“It Giet Oan”: Eleven Cities Fever

The “Elfstedentocht” of 1997.

Photograph Wikimedia Commons

Ever since unexpectedly, after a very mild December and dreary gray Christmas, Jack Frost decided to pay us an extended visit, there is a buzz of excitement going through the Netherlands. Now that the ice has reached a thickness of about 10 centimeters (4 inches) some even dare whispering “it giet oan”. “It giet oan” is Frisian for “it’s on” and they are the magical words that announce that the infamous “Elfstedentocht” (Eleven Cities Tour) is on. 

Once the words are officially spoken by the chairman of the Eleven Cities Tour organization it seems all Dutch go mad (even those not really into the event, can’t help making comments about it). They collectively pack up some warm clothing and skates and head for the north, to the city of Leeuwarden. Shops manage to get all things orange and Frisian on the shelves within a day and skate sharpeners make over hours.

Now what is this fuzz all about? What is this “Elfstedentocht” that gets a whole country into a frenzy also referred to as “Elfstedenkoorst” (Eleven Cities Fever)?

It is an epic speed skating tour of 200 kilometers (that’s about 125 miles and a minimum of 7 hours of skating!). It runs along lakes and canals with natural ice that pass through all eleven Frisian cities. The tour starts in the Frisian capital of Leeuwarden, then passes along Sneek, IJlst, Sloten, Stavoren, Hindeloopen, Workum, Bolsward, Harlingen, Franeker, Dokkum and ends up in Leeuwarden again. For the tour to take place, the ice needs to have a thickness of 15 centimeters (6 inches). Only then it is strong enough to carry the thousands of skaters that will join the race. Since a winter that cold only happens once or twice a decade in the Netherlands, the race is quite a rare event.

The first official organized “Elfstedentocht” took place in 1909. It was organized by Pim Mulier who became inspired to do so when he skated along all eleven Frisian cities himself in 1891. He also designed the cross that all participants, that manage to reach the finish, get. He was, however, not the first to skate that route. For centuries, skating had been a very practical means of transportation in cold winters for the Frisians. Skates were a cheap and fast alternative to walking on slippery roads. As early as the 1700s there have been reports of young men challenging each other to skate along the eleven Frisian cities as a proof of their strength, endurance and bravery (and I guess that impressing the girls has played some part in it as well ;o)).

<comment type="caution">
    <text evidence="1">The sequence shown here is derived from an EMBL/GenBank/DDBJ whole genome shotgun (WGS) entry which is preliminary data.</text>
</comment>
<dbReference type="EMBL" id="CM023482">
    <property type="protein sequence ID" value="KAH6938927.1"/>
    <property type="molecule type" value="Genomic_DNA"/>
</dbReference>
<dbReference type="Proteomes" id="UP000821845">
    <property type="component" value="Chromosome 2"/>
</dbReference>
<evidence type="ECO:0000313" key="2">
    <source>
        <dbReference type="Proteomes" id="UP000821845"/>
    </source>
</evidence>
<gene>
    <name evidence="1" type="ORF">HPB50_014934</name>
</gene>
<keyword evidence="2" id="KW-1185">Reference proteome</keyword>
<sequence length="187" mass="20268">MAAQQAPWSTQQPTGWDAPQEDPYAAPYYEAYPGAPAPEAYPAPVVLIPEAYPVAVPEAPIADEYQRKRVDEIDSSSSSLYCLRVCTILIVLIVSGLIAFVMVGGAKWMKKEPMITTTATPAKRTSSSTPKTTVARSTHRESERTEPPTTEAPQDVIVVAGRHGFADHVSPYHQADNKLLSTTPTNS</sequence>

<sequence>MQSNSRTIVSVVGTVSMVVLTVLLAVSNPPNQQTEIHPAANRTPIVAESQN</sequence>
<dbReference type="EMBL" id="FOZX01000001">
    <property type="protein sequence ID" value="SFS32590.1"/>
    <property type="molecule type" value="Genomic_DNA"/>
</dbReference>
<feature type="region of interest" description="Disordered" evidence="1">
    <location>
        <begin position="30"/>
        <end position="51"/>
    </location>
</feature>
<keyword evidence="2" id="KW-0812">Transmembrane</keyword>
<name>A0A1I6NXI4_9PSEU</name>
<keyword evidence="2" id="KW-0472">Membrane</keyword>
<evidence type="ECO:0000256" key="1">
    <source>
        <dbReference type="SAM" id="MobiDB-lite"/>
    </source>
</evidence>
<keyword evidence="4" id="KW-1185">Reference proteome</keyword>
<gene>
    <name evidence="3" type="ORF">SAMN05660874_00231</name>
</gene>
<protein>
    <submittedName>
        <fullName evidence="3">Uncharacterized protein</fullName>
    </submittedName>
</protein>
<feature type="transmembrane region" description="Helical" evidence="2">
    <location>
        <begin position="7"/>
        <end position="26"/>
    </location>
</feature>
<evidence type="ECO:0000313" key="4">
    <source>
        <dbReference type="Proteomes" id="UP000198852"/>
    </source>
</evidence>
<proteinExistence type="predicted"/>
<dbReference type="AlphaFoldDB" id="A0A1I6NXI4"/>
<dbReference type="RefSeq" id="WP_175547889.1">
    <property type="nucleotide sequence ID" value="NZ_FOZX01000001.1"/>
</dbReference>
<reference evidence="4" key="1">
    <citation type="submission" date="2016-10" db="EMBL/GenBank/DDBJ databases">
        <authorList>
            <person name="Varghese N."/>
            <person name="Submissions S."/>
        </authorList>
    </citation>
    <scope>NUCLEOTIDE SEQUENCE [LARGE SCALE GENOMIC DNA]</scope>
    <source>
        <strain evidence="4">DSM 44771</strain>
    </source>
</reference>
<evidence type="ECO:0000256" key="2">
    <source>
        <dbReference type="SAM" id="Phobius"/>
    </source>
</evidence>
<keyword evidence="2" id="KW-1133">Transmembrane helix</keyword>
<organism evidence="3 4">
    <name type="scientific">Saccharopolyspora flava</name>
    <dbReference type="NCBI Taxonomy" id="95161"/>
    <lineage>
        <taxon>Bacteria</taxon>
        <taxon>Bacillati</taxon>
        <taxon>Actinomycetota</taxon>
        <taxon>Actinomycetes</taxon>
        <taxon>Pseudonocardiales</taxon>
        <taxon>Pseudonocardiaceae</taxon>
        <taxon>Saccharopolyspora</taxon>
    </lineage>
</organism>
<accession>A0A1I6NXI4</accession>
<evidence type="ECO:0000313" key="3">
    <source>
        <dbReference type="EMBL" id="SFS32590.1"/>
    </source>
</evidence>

Nowadays, the event is extremely popular with both men and women. Every time thousands of people show up at the start to prove themselves. Since the route has a limited capacity, however, the number of participants is now topped at 16,000. To prevent that many participants start but do not finish because they are physically unfit to ride the tour, some selection has been introduced by the organization. Only those who are a member of the “Elfstedentocht” association can join the tour. The only way to become a member is to have two members vouch for your capabilities to ride the tour.

Since cold winters are such a rare event in the Netherlands the official “Elfstedentocht” has only been held fifteen times: in 1909, 1912, 1917, 1929, 1933, 1940, 1941, 1942, 1947, 1954, 1956, 1963, 1985, 1986 and 1997. The most famous, or perhaps better infamous, of these tours was the one of 1963. During that tour weather conditions became very grim. There was a stormy east wind sweeping up drifting snow, the ice was full of cracks and temperatures plummeted to minus 18°C (that’s about 0.4 °F). Of the 10,000 participants that showed up at the start, only 69 made it to the finish and many had to be treated for frostbite.

The 1963 tour even inspired a movie “The Hell Of 1963″. If you like you can watch a trailer to get an idea or listen to the title song “De Hel Foarby” (Beyond Hell) sung by the popular Frisian pop group “De Kast” (also a nice chance to hear some Frisian singing! It’s a really beautiful language, at least to my ears). If you are wondering what the lyrics of the song are about, this rough translation by Google Translate will give you an idea. It beautifully illustrates the skating-to-prove-yourself-worthy-of-a-girl’s-love-theme that dominates the movie and shows that those Frisians can be very romantic indeed!

Personally I am not into skating that much (too cold!). But since so many people take much pleasure in the event, I sincerely hope that in spite of the announced short thaw period this weekend, the ice will keep on growing and soon we will hear: “It Giet Oan”!

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